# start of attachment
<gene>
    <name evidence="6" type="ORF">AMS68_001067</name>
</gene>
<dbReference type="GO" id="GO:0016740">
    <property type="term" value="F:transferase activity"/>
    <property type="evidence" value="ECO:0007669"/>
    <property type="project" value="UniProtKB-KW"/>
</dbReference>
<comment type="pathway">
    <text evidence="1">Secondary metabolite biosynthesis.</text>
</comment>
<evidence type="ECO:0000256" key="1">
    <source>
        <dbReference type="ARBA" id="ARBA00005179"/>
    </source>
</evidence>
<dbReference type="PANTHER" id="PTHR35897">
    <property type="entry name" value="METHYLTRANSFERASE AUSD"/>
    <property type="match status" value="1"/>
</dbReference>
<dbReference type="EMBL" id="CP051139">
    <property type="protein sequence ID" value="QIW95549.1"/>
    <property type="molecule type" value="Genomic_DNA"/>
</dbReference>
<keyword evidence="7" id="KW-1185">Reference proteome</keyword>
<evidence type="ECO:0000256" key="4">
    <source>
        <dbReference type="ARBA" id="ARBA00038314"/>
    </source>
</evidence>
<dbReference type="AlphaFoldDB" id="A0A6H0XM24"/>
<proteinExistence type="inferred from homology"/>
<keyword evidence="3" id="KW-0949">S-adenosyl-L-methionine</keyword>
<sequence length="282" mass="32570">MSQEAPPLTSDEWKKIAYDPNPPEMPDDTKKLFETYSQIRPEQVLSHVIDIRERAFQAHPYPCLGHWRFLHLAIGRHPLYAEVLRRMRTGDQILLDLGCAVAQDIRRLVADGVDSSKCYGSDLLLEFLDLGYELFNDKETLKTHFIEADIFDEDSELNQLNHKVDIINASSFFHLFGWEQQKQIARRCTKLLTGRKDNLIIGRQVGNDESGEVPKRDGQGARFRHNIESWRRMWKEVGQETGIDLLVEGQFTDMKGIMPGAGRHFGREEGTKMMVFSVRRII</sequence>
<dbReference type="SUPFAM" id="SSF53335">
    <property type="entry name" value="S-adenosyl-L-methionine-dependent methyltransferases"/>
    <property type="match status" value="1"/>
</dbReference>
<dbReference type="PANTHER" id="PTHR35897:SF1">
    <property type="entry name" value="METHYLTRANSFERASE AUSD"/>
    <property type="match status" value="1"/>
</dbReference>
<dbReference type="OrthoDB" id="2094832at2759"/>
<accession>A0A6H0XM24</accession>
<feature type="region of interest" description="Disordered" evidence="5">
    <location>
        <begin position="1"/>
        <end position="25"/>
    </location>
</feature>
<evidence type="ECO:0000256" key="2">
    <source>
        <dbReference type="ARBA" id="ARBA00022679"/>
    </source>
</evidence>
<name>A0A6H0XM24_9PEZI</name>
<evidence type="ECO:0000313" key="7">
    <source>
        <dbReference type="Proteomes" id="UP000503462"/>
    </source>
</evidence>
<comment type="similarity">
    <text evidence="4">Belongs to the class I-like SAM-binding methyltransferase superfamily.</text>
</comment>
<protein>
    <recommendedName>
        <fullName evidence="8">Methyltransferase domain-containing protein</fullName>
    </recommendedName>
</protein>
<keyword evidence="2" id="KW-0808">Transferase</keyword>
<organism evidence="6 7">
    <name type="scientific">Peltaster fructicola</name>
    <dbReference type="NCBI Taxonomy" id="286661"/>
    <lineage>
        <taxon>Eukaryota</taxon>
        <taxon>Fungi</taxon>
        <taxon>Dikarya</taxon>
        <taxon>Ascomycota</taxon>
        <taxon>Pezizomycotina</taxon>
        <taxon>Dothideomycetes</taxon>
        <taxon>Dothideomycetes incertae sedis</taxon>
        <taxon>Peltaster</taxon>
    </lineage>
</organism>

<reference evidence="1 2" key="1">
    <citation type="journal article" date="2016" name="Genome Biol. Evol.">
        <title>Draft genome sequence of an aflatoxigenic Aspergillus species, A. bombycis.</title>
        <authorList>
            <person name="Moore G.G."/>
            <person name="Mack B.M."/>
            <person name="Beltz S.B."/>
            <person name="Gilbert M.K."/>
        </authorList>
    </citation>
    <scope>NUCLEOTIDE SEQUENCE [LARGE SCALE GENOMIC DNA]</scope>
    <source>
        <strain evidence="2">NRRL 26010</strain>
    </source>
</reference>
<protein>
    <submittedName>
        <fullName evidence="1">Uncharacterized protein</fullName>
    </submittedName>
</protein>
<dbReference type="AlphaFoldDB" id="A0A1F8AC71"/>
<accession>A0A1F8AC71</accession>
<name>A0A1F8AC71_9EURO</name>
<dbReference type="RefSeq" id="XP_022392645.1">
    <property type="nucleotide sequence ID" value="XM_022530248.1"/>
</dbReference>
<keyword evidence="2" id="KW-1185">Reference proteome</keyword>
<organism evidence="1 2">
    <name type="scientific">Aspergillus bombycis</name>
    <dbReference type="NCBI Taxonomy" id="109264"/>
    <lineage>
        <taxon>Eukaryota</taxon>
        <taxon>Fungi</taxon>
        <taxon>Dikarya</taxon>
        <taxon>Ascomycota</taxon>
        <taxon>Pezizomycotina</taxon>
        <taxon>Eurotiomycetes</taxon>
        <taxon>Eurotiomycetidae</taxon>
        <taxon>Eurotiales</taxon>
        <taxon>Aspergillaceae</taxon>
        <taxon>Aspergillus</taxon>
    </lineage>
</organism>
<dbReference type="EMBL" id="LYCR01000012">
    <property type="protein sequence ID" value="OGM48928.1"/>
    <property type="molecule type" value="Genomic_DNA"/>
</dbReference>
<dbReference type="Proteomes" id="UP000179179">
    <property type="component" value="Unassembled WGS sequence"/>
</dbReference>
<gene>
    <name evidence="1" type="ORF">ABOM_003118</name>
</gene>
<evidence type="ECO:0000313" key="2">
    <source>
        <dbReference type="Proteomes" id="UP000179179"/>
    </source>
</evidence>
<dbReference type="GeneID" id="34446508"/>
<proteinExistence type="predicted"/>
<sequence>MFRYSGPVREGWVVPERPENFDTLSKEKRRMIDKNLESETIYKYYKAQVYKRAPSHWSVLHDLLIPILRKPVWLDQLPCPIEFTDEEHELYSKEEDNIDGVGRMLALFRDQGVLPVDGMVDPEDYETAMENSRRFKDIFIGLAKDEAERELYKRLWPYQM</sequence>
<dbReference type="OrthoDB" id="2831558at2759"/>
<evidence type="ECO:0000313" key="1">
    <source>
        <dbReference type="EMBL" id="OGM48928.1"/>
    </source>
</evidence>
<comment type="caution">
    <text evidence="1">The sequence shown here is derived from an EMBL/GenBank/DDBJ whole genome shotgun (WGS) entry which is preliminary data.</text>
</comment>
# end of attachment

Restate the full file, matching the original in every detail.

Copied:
<gene>
    <name evidence="6" type="ORF">AMS68_001067</name>
</gene>
<dbReference type="GO" id="GO:0016740">
    <property type="term" value="F:transferase activity"/>
    <property type="evidence" value="ECO:0007669"/>
    <property type="project" value="UniProtKB-KW"/>
</dbReference>
<comment type="pathway">
    <text evidence="1">Secondary metabolite biosynthesis.</text>
</comment>
<evidence type="ECO:0000256" key="1">
    <source>
        <dbReference type="ARBA" id="ARBA00005179"/>
    </source>
</evidence>
<dbReference type="PANTHER" id="PTHR35897">
    <property type="entry name" value="METHYLTRANSFERASE AUSD"/>
    <property type="match status" value="1"/>
</dbReference>
<dbReference type="EMBL" id="CP051139">
    <property type="protein sequence ID" value="QIW95549.1"/>
    <property type="molecule type" value="Genomic_DNA"/>
</dbReference>
<keyword evidence="7" id="KW-1185">Reference proteome</keyword>
<evidence type="ECO:0000256" key="4">
    <source>
        <dbReference type="ARBA" id="ARBA00038314"/>
    </source>
</evidence>
<dbReference type="AlphaFoldDB" id="A0A6H0XM24"/>
<proteinExistence type="inferred from homology"/>
<keyword evidence="3" id="KW-0949">S-adenosyl-L-methionine</keyword>
<sequence length="282" mass="32570">MSQEAPPLTSDEWKKIAYDPNPPEMPDDTKKLFETYSQIRPEQVLSHVIDIRERAFQAHPYPCLGHWRFLHLAIGRHPLYAEVLRRMRTGDQILLDLGCAVAQDIRRLVADGVDSSKCYGSDLLLEFLDLGYELFNDKETLKTHFIEADIFDEDSELNQLNHKVDIINASSFFHLFGWEQQKQIARRCTKLLTGRKDNLIIGRQVGNDESGEVPKRDGQGARFRHNIESWRRMWKEVGQETGIDLLVEGQFTDMKGIMPGAGRHFGREEGTKMMVFSVRRII</sequence>
<dbReference type="SUPFAM" id="SSF53335">
    <property type="entry name" value="S-adenosyl-L-methionine-dependent methyltransferases"/>
    <property type="match status" value="1"/>
</dbReference>
<dbReference type="PANTHER" id="PTHR35897:SF1">
    <property type="entry name" value="METHYLTRANSFERASE AUSD"/>
    <property type="match status" value="1"/>
</dbReference>
<dbReference type="OrthoDB" id="2094832at2759"/>
<accession>A0A6H0XM24</accession>
<feature type="region of interest" description="Disordered" evidence="5">
    <location>
        <begin position="1"/>
        <end position="25"/>
    </location>
</feature>
<evidence type="ECO:0000256" key="2">
    <source>
        <dbReference type="ARBA" id="ARBA00022679"/>
    </source>
</evidence>
<name>A0A6H0XM24_9PEZI</name>
<evidence type="ECO:0000313" key="7">
    <source>
        <dbReference type="Proteomes" id="UP000503462"/>
    </source>
</evidence>
<comment type="similarity">
    <text evidence="4">Belongs to the class I-like SAM-binding methyltransferase superfamily.</text>
</comment>
<protein>
    <recommendedName>
        <fullName evidence="8">Methyltransferase domain-containing protein</fullName>
    </recommendedName>
</protein>
<keyword evidence="2" id="KW-0808">Transferase</keyword>
<organism evidence="6 7">
    <name type="scientific">Peltaster fructicola</name>
    <dbReference type="NCBI Taxonomy" id="286661"/>
    <lineage>
        <taxon>Eukaryota</taxon>
        <taxon>Fungi</taxon>
        <taxon>Dikarya</taxon>
        <taxon>Ascomycota</taxon>
        <taxon>Pezizomycotina</taxon>
        <taxon>Dothideomycetes</taxon>
        <taxon>Dothideomycetes incertae sedis</taxon>
        <taxon>Peltaster</taxon>
    </lineage>
</organism>

<reference evidence="1 2" key="1">
    <citation type="journal article" date="2016" name="Genome Biol. Evol.">
        <title>Draft genome sequence of an aflatoxigenic Aspergillus species, A. bombycis.</title>
        <authorList>
            <person name="Moore G.G."/>
            <person name="Mack B.M."/>
            <person name="Beltz S.B."/>
            <person name="Gilbert M.K."/>
        </authorList>
    </citation>
    <scope>NUCLEOTIDE SEQUENCE [LARGE SCALE GENOMIC DNA]</scope>
    <source>
        <strain evidence="2">NRRL 26010</strain>
    </source>
</reference>
<protein>
    <submittedName>
        <fullName evidence="1">Uncharacterized protein</fullName>
    </submittedName>
</protein>
<dbReference type="AlphaFoldDB" id="A0A1F8AC71"/>
<accession>A0A1F8AC71</accession>
<name>A0A1F8AC71_9EURO</name>
<dbReference type="RefSeq" id="XP_022392645.1">
    <property type="nucleotide sequence ID" value="XM_022530248.1"/>
</dbReference>
<keyword evidence="2" id="KW-1185">Reference proteome</keyword>
<organism evidence="1 2">
    <name type="scientific">Aspergillus bombycis</name>
    <dbReference type="NCBI Taxonomy" id="109264"/>
    <lineage>
        <taxon>Eukaryota</taxon>
        <taxon>Fungi</taxon>
        <taxon>Dikarya</taxon>
        <taxon>Ascomycota</taxon>
        <taxon>Pezizomycotina</taxon>
        <taxon>Eurotiomycetes</taxon>
        <taxon>Eurotiomycetidae</taxon>
        <taxon>Eurotiales</taxon>
        <taxon>Aspergillaceae</taxon>
        <taxon>Aspergillus</taxon>
    </lineage>
</organism>
<dbReference type="EMBL" id="LYCR01000012">
    <property type="protein sequence ID" value="OGM48928.1"/>
    <property type="molecule type" value="Genomic_DNA"/>
</dbReference>
<dbReference type="Proteomes" id="UP000179179">
    <property type="component" value="Unassembled WGS sequence"/>
</dbReference>
<gene>
    <name evidence="1" type="ORF">ABOM_003118</name>
</gene>
<evidence type="ECO:0000313" key="2">
    <source>
        <dbReference type="Proteomes" id="UP000179179"/>
    </source>
</evidence>
<dbReference type="GeneID" id="34446508"/>
<proteinExistence type="predicted"/>
<sequence>MFRYSGPVREGWVVPERPENFDTLSKEKRRMIDKNLESETIYKYYKAQVYKRAPSHWSVLHDLLIPILRKPVWLDQLPCPIEFTDEEHELYSKEEDNIDGVGRMLALFRDQGVLPVDGMVDPEDYETAMENSRRFKDIFIGLAKDEAERELYKRLWPYQM</sequence>
<dbReference type="OrthoDB" id="2831558at2759"/>
<evidence type="ECO:0000313" key="1">
    <source>
        <dbReference type="EMBL" id="OGM48928.1"/>
    </source>
</evidence>
<comment type="caution">
    <text evidence="1">The sequence shown here is derived from an EMBL/GenBank/DDBJ whole genome shotgun (WGS) entry which is preliminary data.</text>
</comment>